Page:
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Pregnancy Bliss | Reproductive Health Hub

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How is fetal demise (missed miscarriage) managed?
There are options. If there is some doubt to the diagnosis, advice is given to do nothing and have a repeat scan in about a week or two weeks’ time. This will remove any doubts one way or the other.

If the diagnosis is not in doubt, the mother may opt for the conservative approach, where she waits for spontaneous mis­carriage to take place; medication may be given to expedite the process of miscarriage.

The final alternative is to have the contents of the uterus evacuated surgically, normally under a general anaesthetic. This is a minor procedure which normally takes less than fifteen minutes to perform. The woman is usually fit to go home two or three hours later.

What if an ultrasound scan shows that miscarriage has already taken place?
Then the question the doctor has to answer is whether the miscarriage is complete or whether there are still some products of conception retained in the uterine cavity, the latter known as incomplete miscarriage (abortion).

If it is complete, then nothing further need be done. If it is incomplete, then the woman may be given the options of either allowing the miscarriage to complete naturally (provided that the bleeding has settled and appears insignificant) or be taken to theatre to evacuate the remnants.

Is anything else required?
Yes. If the woman's blood group is Rhesus negative, she needs an injection of anti-D. This is administered to all Rhesus negative women who bleed in pregnancy regardless of whether the pregnancy is still viable or not. It is meant to protect her from developing antibodies in her blood which could have an adverse effect on future pregnancies. However, if miscarriage was very early (before 10 weeks), the injection may not be necessary.  More often doctors err on the side of caution and recommend the injection regardless of gestation.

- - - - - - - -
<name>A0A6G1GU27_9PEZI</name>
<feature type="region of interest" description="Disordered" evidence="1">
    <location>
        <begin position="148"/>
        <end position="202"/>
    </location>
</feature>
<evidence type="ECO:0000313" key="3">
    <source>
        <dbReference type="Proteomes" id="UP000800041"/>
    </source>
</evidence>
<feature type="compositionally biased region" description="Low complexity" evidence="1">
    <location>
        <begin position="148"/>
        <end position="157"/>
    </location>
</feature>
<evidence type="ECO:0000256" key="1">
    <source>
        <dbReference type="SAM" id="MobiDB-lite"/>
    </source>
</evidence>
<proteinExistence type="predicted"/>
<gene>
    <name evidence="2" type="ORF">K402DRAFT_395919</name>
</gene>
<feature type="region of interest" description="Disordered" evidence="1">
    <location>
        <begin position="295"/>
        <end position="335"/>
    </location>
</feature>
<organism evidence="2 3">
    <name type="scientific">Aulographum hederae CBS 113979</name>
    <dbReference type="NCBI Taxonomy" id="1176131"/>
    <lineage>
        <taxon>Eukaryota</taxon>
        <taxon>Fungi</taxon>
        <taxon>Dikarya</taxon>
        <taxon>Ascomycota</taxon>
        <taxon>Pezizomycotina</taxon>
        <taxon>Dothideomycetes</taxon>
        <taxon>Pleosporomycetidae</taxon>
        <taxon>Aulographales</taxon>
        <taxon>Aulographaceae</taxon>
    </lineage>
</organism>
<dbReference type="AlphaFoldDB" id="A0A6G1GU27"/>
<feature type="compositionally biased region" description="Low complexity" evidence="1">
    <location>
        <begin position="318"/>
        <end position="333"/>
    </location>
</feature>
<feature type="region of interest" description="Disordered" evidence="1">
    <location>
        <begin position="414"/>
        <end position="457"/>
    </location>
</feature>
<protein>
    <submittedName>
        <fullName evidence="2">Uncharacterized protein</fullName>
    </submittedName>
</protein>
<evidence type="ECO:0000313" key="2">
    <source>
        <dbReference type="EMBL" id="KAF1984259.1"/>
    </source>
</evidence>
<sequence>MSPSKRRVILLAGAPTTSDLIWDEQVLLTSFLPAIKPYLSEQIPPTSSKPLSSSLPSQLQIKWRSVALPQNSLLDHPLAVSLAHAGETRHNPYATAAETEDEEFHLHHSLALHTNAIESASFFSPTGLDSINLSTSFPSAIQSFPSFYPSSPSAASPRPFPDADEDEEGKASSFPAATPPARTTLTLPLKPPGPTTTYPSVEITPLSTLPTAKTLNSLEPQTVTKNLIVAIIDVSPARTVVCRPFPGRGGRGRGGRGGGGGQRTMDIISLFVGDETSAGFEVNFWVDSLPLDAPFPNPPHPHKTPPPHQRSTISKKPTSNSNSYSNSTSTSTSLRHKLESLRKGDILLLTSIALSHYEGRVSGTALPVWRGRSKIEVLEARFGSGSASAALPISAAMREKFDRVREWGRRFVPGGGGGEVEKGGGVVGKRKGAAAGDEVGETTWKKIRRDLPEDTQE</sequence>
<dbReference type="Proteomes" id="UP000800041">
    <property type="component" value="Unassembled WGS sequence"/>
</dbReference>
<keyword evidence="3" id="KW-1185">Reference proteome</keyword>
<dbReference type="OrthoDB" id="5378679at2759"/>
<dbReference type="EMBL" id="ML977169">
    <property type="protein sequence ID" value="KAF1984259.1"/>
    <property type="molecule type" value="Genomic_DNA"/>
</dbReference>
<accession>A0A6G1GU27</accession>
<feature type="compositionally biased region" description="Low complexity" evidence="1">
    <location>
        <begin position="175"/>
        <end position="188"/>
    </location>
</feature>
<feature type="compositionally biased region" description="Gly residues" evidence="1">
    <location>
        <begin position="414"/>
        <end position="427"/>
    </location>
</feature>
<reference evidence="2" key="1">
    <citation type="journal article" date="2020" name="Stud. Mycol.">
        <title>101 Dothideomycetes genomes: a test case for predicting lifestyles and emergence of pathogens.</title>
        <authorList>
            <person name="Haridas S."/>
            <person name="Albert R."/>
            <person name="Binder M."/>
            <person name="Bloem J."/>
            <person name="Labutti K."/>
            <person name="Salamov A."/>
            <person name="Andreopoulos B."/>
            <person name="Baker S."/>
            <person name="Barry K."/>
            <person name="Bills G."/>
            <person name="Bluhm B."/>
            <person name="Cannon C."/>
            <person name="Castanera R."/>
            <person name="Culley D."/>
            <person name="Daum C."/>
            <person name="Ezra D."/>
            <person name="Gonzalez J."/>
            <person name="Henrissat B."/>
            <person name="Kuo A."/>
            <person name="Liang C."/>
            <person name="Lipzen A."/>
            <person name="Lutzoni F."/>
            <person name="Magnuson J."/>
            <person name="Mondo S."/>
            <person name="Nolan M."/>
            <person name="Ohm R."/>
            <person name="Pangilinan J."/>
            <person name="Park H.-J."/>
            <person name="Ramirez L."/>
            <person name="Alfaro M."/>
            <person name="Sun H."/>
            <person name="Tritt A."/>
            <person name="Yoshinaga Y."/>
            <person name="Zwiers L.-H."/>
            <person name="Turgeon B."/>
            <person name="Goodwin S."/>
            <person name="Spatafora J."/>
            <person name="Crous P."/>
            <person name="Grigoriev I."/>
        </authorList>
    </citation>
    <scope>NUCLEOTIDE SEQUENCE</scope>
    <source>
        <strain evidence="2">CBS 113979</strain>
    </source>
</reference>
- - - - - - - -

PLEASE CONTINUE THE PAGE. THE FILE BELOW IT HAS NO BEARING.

Rhesus positive women require no such injection.
Can this anti-D treatment be administered any other way?
No. It is only in the form of injection.

Bleeding in late pregnancy

What about bleeding in late pregnancy?
If we refer to pregnancy beyond twenty-four weeks of gestation as late pregnancy, then bleeding after this stage is much less common but still a significant problem.
We know that in the first trimester (the first twelve to thirteen weeks), up to 20 per cent of pregnant women will experience vaginal bleeding. After 24 weeks, the figure is less than 5 per cent.

What could possibly cause bleeding in late pregnancy?
The causes are many and varied. The important statistic is that in up to 50 per cent of cases, the cause of the bleeding is never established.

Among those that are identifiable, the important causes are placenta praevia, placental abruption and cervical pathology (details here:)
Early pregnancy Late pregnancy Placenta praevia Placental abruption Cervical bleeding Vasa praevia